THE EPICENTER for political excitement last week was the governor's conference room on the second floor of the State House, where city and state officials met repeatedly to discuss a Baltimore schools bail-out plan.
According to participants in the closed-door sessions, Schaefer used much of his time to prod, goad and belittle Baltimore Mayor Martin O'Malley.
The barbs continued yesterday. Schaefer "is attacking the mayor as vehemently as he used to attack Parris Glendening," said state Senate President Thomas V. Mike Miller, who participated in yesterday's session.
The two have a touchy history. Schaefer, the former mayor, thinks O'Malley doesn't show him enough deference. O'Malley gets laughs by calling Schaefer his "mentor and tormentor," and the mayor's aides privately question Schaefer's relevance.
During a Wednesday session, Schaefer accused O'Malley of not caring about city schools. Asked about the comments later, the comptroller said that the mayor ducked the criticism by relying on his "silver tongue."
A day later, Schaefer reportedly told O'Malley that if the mayor was coming to Annapolis asking for money, he was in no position to make demands.
"He was not coming down to get money," Schaefer said on Thursday night. "He was dictating terms."
No doubt Schaefer lived by the same rule when he was running Baltimore in the 1970s and 1980s.
After listening to Schaefer upbraid him, O'Malley rushed out of Thursday night's meeting, sarcastically praising the comptroller's involvement.
"He came up with a great compromise, and he deserves a lot of credit," O'Malley said as he ran from the State House. "We're going with the governor's plan."
The last comment was picked up by television cameras - and came across as an endorsement of Ehrlich's idea that city schools be managed by a three-member panel with a majority appointed by the governor.
The next day, O'Malley realized his sarcasm had gotten him into trouble. The "governor" he meant to refer to was Schaefer, the mayor said, adding that he would not buy into any plan that gave up city control.
It now appears the governor is likely to submit his proposal for schools reform with or without the mayor's endorsement. So O'Malley might be taking some more licks on the floor of the House and Senate in the days ahead.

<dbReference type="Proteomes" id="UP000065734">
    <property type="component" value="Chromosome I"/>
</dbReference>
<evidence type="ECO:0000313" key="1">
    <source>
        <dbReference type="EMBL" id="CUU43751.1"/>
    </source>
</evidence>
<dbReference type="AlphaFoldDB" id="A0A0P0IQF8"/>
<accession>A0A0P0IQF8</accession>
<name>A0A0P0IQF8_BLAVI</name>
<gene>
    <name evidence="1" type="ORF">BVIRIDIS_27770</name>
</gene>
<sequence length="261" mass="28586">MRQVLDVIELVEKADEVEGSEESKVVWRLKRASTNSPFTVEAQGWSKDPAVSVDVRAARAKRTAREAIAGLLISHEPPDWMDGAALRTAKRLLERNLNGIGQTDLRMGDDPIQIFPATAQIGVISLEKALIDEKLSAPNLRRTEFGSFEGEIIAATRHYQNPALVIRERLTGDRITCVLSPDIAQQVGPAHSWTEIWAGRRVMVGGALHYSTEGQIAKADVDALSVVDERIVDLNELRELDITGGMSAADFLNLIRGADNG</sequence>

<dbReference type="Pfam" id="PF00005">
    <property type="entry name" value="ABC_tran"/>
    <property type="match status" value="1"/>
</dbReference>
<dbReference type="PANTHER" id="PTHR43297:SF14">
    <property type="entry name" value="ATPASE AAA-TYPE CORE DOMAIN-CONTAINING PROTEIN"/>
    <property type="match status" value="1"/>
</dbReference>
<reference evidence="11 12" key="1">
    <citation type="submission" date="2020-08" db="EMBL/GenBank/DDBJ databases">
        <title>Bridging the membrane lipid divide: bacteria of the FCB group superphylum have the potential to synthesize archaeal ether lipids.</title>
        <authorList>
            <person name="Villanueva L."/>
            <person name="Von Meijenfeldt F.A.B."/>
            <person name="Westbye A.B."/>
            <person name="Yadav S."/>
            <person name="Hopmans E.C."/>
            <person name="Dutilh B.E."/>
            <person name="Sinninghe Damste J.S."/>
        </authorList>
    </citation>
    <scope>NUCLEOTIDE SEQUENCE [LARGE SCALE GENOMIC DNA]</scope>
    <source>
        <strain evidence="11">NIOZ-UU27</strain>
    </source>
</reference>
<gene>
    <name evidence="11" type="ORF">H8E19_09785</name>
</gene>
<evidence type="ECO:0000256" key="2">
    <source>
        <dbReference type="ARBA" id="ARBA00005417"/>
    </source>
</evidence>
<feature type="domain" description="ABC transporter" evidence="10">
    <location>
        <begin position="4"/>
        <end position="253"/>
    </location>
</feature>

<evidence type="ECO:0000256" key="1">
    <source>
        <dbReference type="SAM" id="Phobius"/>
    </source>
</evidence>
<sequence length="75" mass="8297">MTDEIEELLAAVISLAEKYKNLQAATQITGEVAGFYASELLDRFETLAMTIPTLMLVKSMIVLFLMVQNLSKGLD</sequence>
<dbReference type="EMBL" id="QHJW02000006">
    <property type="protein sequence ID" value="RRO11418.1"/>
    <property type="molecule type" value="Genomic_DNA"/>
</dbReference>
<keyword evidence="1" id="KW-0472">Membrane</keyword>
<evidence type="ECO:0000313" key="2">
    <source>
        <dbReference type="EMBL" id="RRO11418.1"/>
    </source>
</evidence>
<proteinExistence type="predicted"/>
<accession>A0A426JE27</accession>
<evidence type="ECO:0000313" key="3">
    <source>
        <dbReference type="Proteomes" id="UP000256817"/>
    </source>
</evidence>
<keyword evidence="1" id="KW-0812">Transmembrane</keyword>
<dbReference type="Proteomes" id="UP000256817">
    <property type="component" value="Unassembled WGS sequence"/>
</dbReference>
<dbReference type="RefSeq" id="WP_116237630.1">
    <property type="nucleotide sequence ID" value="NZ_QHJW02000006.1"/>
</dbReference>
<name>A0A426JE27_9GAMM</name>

Ehrlich not shy about wanting the spotlight
After his nonstop stream of appearances on television and radio, Ehrlich doesn't seem like a politician in need of more time with the electronic media.
But last week, as the Board of Public Works meeting ended, the television cameras flocked not to the governor, but to the ex-governor, Schaefer.
As the comptroller answered questions about the city schools crisis and other issues, Ehrlich was stuck talking to just one member of the lowly print media. And he wasn't going to stand for it.
"Hey, I'm the governor. He's the ex-governor. Look at me," Ehrlich shouted out to the television crews, prompting at least one camera to wander over to his side of the room.
Big-screen strategy to find voters to guide
A family values group was hoping to capitalize on some box-office excitement to spread its political message over the weekend.
The candidates receiving endorsements, alliance director Bill Devens said in an e-mail last week, "were chosen for their family values, convictions and their electability, or in some cases as the least of evils."
The voters guide was available on the group's Web site (http://mdfva.org). Devens asked his supporters to print out 100 copies, and distribute them "where you think they might do the best good."
"Stand-alone theaters where the 'Passion of Christ' is showing is one of those places," Devens said.
According to the group's site, the alliance aims for "the return and maintenance of traditional family values at the national, state and local levels."
Sun staff writer Howard Libit contributed to this column.